This week marked the 173rd anniversary of the first surgical procedure done under anesthesia. That happened back in the Civil War era, on October 16, 1846. It was a coincidence that I spent yesterday and today with an anesthesiology medical expert working on a medical malpractice case.
These days, anesthesia is so common that it’s hard to imagine even getting a tooth filled without it. Yet, any time a patient receives general anesthesia, there are a lot of risks that anesthesiologists, certified registered nurse anesthetists (CRNAs), and patients should consider.
Here are some things that you should know to maker anesthesia safer for you:
• Who’s providing anesthesia care in the operating room?
Anesthesiologists are medical doctors with extensive training on how to handle the cardiac, respiratory, and circulatory risks of anesthesia. Certified registered nurse anesthetists (CRNAs) are nurses with additional training in anesthesia.
Some states, like Texas, allow CRNAs great latitude to perform roles that historically were handled by anesthesiologists. Most hospitals and surgery centers allow CRNAs to provide operating room anesthesia care under a medical supervision model. This means that one anesthesiologist may be supervising five CRNAs in different operating rooms at the same time.
From my experience as a Houston, Texas medical malpractice lawyer, CRNAs are able to provide basic anesthesia care, but many of them panic when something goes wrong. When an anesthesiologist isn’t immediately available because he or she is working in one of the other four operating rooms, that can spell trouble for a patient in respiratory or cardiac distress.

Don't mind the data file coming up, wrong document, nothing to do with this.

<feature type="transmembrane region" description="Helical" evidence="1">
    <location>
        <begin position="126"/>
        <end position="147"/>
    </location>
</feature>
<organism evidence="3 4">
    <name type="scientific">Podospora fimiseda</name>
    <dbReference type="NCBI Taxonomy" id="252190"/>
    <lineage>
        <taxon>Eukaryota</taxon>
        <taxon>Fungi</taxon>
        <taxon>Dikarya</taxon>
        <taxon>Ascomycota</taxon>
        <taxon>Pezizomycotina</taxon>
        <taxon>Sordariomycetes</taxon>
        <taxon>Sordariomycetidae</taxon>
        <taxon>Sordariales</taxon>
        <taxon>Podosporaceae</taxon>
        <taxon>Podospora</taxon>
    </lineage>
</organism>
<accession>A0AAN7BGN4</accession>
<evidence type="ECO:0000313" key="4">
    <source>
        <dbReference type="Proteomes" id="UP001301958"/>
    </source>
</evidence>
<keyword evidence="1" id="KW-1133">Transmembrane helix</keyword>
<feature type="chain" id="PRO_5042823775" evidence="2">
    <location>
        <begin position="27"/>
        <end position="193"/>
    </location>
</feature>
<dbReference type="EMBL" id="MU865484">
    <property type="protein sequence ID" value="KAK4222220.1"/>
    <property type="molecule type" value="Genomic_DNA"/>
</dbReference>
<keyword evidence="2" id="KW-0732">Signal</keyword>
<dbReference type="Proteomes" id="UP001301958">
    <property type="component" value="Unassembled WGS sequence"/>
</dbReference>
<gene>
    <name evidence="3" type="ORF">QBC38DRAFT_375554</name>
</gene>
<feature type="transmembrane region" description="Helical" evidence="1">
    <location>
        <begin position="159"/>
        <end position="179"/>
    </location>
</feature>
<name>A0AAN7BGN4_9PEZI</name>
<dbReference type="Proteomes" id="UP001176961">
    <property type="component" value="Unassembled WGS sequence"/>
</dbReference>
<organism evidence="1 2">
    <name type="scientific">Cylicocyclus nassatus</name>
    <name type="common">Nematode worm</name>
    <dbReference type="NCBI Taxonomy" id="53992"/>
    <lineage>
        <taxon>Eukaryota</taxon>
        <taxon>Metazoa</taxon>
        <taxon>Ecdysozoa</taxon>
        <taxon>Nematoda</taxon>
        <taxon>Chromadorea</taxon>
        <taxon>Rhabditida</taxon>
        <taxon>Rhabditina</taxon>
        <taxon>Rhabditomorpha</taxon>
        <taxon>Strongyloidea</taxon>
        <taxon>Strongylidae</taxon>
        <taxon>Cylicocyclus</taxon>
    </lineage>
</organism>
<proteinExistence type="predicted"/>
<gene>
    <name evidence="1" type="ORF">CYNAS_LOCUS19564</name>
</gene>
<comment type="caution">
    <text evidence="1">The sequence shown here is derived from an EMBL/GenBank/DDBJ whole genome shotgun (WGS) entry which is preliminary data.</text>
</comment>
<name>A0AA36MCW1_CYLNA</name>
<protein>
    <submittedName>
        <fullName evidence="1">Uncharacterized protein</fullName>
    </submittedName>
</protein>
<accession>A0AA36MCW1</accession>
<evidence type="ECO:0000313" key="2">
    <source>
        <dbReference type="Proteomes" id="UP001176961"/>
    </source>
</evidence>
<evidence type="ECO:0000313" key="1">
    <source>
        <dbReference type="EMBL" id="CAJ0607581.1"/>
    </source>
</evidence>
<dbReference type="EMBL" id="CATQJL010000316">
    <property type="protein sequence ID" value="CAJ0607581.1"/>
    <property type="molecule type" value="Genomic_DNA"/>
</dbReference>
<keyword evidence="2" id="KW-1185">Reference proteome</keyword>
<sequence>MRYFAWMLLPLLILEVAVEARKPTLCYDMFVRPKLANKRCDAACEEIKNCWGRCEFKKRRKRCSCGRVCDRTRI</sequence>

Before agreeing to be pawned off on a CRNA, make sure that you’re comfortable with the anesthesiologist’s accessibility during your surgery and the CRNA’s training and experience. Also ask if the anesthesiologist is board certified.
• Be comprehensive in your medical history.
The standard of care requires the anesthesiologist to evaluate and interview the patient before surgery in what’s called a pre-anesthesia evaluation. The purpose of this encounter is to identify any past or present medical conditions and medications that are relevant to the surgery or anesthesia plan.
As a patient, it’s important for you to be honest and comprehensive in providing information about your health and medication history to your anesthesiologist and CRNA. Some medical conditions, like hypertension, sleep apnea, and respiratory or cardiac issues are important for your anesthesia provider to be aware of because they increase your risk of experiencing complications under general anesthesia. The same is true for medications.
A competent anesthesiologist or CRNA will obtain and use this information to make appropriate preparations to handle potential emergencies. This may involve having extra airway supplies to handle a difficult airway intubation or having the crash cart ready in the operating room.
• Ask about a pre-surgical cardiac workup.
Surgeons and anesthesia providers vary in whether they routinely order a cardiac workup before taking patients to the operating room. Some doctors think it’s unnecessary to do any heart workup at all unless there are clear risk factors.
Even without a clear cardiac or respiratory diagnosis, many medical experts recommend a pre-operative cardiac workup for patients who are overweight or obese, have sleep apnea, or have high blood pressure. At a minimum, this would include a 12-lead EKG.
This quick and inexpensive study can be done by a cardiologist before the day of surgery or by the anesthesia provider in the operating room. A 12-lead EKG identifies serious heart conditions. Some patients headed to surgery have undiscovered heart diseases that make going under general anesthesia a life-threatening risk. In those situations, the standard of care requires canceling surgery until the cardiac issues are addressed.
If you’ve been seriously injured because of poor anesthesia or operating room care, then contact a top-rated experienced Houston, Texas medical malpractice attorney for help in evaluating your potential case.